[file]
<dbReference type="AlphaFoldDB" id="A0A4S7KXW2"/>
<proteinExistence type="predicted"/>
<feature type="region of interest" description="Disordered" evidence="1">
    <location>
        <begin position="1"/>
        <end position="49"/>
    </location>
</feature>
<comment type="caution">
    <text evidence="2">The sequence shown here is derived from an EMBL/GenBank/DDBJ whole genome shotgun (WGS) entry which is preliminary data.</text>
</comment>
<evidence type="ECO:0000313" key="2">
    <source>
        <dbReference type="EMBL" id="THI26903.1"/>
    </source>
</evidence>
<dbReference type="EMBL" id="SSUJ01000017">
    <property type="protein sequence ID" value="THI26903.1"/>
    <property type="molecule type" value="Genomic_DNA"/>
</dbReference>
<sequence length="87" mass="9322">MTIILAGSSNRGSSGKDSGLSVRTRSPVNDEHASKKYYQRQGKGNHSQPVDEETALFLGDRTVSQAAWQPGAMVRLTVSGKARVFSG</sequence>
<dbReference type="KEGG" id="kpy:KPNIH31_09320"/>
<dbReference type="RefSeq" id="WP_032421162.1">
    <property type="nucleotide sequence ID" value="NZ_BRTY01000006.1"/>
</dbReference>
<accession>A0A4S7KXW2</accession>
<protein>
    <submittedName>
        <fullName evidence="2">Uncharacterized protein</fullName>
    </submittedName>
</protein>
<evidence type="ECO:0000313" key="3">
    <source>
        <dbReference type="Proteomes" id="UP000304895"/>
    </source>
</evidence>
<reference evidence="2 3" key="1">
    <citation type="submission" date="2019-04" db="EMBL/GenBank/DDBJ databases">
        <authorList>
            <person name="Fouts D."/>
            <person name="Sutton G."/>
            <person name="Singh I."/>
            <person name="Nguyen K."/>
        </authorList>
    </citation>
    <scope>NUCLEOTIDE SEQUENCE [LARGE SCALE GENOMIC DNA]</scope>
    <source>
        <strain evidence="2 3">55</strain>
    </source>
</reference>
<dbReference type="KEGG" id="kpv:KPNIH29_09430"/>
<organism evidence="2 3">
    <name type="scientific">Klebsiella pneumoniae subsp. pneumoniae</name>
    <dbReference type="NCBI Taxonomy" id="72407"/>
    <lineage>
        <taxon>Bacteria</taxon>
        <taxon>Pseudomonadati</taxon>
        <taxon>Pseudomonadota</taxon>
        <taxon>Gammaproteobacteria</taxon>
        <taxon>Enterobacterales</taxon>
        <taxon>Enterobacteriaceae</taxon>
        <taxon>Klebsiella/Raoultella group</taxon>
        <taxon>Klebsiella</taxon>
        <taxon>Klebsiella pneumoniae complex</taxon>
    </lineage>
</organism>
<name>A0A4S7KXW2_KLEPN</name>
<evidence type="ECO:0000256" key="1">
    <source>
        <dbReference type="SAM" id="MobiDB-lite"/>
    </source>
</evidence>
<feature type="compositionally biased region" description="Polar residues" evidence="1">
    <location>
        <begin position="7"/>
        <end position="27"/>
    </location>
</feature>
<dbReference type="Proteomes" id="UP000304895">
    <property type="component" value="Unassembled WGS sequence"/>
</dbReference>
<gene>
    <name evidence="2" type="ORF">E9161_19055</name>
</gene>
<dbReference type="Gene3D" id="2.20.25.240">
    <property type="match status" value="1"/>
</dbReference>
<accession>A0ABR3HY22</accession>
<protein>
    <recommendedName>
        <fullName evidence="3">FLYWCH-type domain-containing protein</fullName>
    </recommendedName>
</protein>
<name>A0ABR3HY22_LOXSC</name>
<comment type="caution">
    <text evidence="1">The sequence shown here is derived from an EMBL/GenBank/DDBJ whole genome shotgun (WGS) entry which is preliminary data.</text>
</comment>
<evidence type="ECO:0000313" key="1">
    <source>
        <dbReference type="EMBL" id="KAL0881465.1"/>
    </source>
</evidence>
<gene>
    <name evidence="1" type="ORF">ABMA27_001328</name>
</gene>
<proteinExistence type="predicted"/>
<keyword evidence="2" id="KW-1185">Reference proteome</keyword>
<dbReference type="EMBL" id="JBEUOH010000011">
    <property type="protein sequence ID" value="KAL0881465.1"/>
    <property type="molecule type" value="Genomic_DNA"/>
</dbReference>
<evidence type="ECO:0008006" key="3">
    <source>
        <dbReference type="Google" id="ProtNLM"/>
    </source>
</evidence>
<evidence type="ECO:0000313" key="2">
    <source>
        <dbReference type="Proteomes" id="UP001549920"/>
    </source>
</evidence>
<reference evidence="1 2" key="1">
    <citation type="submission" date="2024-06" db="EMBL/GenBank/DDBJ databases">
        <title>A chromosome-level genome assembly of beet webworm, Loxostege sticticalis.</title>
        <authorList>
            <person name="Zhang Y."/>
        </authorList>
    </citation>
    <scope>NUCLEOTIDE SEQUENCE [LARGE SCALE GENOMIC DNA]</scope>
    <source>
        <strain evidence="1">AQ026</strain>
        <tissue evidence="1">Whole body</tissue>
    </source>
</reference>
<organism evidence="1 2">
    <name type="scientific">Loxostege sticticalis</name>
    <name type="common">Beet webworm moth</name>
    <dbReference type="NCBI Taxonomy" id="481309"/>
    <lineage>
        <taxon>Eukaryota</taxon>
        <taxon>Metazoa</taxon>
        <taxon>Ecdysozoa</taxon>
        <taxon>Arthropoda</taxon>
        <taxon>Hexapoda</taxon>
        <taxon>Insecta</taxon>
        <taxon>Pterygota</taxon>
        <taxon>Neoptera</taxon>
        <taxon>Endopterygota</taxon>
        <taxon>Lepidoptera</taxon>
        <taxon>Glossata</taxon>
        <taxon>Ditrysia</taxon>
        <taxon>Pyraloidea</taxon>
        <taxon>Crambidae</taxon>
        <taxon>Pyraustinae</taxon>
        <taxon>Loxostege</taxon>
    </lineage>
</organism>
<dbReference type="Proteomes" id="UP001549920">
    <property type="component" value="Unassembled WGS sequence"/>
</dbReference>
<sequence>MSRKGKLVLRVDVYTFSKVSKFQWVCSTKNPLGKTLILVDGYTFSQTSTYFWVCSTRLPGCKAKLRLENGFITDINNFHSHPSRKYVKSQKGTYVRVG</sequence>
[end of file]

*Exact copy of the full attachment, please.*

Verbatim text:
<dbReference type="AlphaFoldDB" id="A0A4S7KXW2"/>
<proteinExistence type="predicted"/>
<feature type="region of interest" description="Disordered" evidence="1">
    <location>
        <begin position="1"/>
        <end position="49"/>
    </location>
</feature>
<comment type="caution">
    <text evidence="2">The sequence shown here is derived from an EMBL/GenBank/DDBJ whole genome shotgun (WGS) entry which is preliminary data.</text>
</comment>
<evidence type="ECO:0000313" key="2">
    <source>
        <dbReference type="EMBL" id="THI26903.1"/>
    </source>
</evidence>
<dbReference type="EMBL" id="SSUJ01000017">
    <property type="protein sequence ID" value="THI26903.1"/>
    <property type="molecule type" value="Genomic_DNA"/>
</dbReference>
<sequence length="87" mass="9322">MTIILAGSSNRGSSGKDSGLSVRTRSPVNDEHASKKYYQRQGKGNHSQPVDEETALFLGDRTVSQAAWQPGAMVRLTVSGKARVFSG</sequence>
<dbReference type="KEGG" id="kpy:KPNIH31_09320"/>
<dbReference type="RefSeq" id="WP_032421162.1">
    <property type="nucleotide sequence ID" value="NZ_BRTY01000006.1"/>
</dbReference>
<accession>A0A4S7KXW2</accession>
<protein>
    <submittedName>
        <fullName evidence="2">Uncharacterized protein</fullName>
    </submittedName>
</protein>
<evidence type="ECO:0000313" key="3">
    <source>
        <dbReference type="Proteomes" id="UP000304895"/>
    </source>
</evidence>
<reference evidence="2 3" key="1">
    <citation type="submission" date="2019-04" db="EMBL/GenBank/DDBJ databases">
        <authorList>
            <person name="Fouts D."/>
            <person name="Sutton G."/>
            <person name="Singh I."/>
            <person name="Nguyen K."/>
        </authorList>
    </citation>
    <scope>NUCLEOTIDE SEQUENCE [LARGE SCALE GENOMIC DNA]</scope>
    <source>
        <strain evidence="2 3">55</strain>
    </source>
</reference>
<dbReference type="KEGG" id="kpv:KPNIH29_09430"/>
<organism evidence="2 3">
    <name type="scientific">Klebsiella pneumoniae subsp. pneumoniae</name>
    <dbReference type="NCBI Taxonomy" id="72407"/>
    <lineage>
        <taxon>Bacteria</taxon>
        <taxon>Pseudomonadati</taxon>
        <taxon>Pseudomonadota</taxon>
        <taxon>Gammaproteobacteria</taxon>
        <taxon>Enterobacterales</taxon>
        <taxon>Enterobacteriaceae</taxon>
        <taxon>Klebsiella/Raoultella group</taxon>
        <taxon>Klebsiella</taxon>
        <taxon>Klebsiella pneumoniae complex</taxon>
    </lineage>
</organism>
<name>A0A4S7KXW2_KLEPN</name>
<evidence type="ECO:0000256" key="1">
    <source>
        <dbReference type="SAM" id="MobiDB-lite"/>
    </source>
</evidence>
<feature type="compositionally biased region" description="Polar residues" evidence="1">
    <location>
        <begin position="7"/>
        <end position="27"/>
    </location>
</feature>
<dbReference type="Proteomes" id="UP000304895">
    <property type="component" value="Unassembled WGS sequence"/>
</dbReference>
<gene>
    <name evidence="2" type="ORF">E9161_19055</name>
</gene>
<dbReference type="Gene3D" id="2.20.25.240">
    <property type="match status" value="1"/>
</dbReference>
<accession>A0ABR3HY22</accession>
<protein>
    <recommendedName>
        <fullName evidence="3">FLYWCH-type domain-containing protein</fullName>
    </recommendedName>
</protein>
<name>A0ABR3HY22_LOXSC</name>
<comment type="caution">
    <text evidence="1">The sequence shown here is derived from an EMBL/GenBank/DDBJ whole genome shotgun (WGS) entry which is preliminary data.</text>
</comment>
<evidence type="ECO:0000313" key="1">
    <source>
        <dbReference type="EMBL" id="KAL0881465.1"/>
    </source>
</evidence>
<gene>
    <name evidence="1" type="ORF">ABMA27_001328</name>
</gene>
<proteinExistence type="predicted"/>
<keyword evidence="2" id="KW-1185">Reference proteome</keyword>
<dbReference type="EMBL" id="JBEUOH010000011">
    <property type="protein sequence ID" value="KAL0881465.1"/>
    <property type="molecule type" value="Genomic_DNA"/>
</dbReference>
<evidence type="ECO:0008006" key="3">
    <source>
        <dbReference type="Google" id="ProtNLM"/>
    </source>
</evidence>
<evidence type="ECO:0000313" key="2">
    <source>
        <dbReference type="Proteomes" id="UP001549920"/>
    </source>
</evidence>
<reference evidence="1 2" key="1">
    <citation type="submission" date="2024-06" db="EMBL/GenBank/DDBJ databases">
        <title>A chromosome-level genome assembly of beet webworm, Loxostege sticticalis.</title>
        <authorList>
            <person name="Zhang Y."/>
        </authorList>
    </citation>
    <scope>NUCLEOTIDE SEQUENCE [LARGE SCALE GENOMIC DNA]</scope>
    <source>
        <strain evidence="1">AQ026</strain>
        <tissue evidence="1">Whole body</tissue>
    </source>
</reference>
<organism evidence="1 2">
    <name type="scientific">Loxostege sticticalis</name>
    <name type="common">Beet webworm moth</name>
    <dbReference type="NCBI Taxonomy" id="481309"/>
    <lineage>
        <taxon>Eukaryota</taxon>
        <taxon>Metazoa</taxon>
        <taxon>Ecdysozoa</taxon>
        <taxon>Arthropoda</taxon>
        <taxon>Hexapoda</taxon>
        <taxon>Insecta</taxon>
        <taxon>Pterygota</taxon>
        <taxon>Neoptera</taxon>
        <taxon>Endopterygota</taxon>
        <taxon>Lepidoptera</taxon>
        <taxon>Glossata</taxon>
        <taxon>Ditrysia</taxon>
        <taxon>Pyraloidea</taxon>
        <taxon>Crambidae</taxon>
        <taxon>Pyraustinae</taxon>
        <taxon>Loxostege</taxon>
    </lineage>
</organism>
<dbReference type="Proteomes" id="UP001549920">
    <property type="component" value="Unassembled WGS sequence"/>
</dbReference>
<sequence>MSRKGKLVLRVDVYTFSKVSKFQWVCSTKNPLGKTLILVDGYTFSQTSTYFWVCSTRLPGCKAKLRLENGFITDINNFHSHPSRKYVKSQKGTYVRVG</sequence>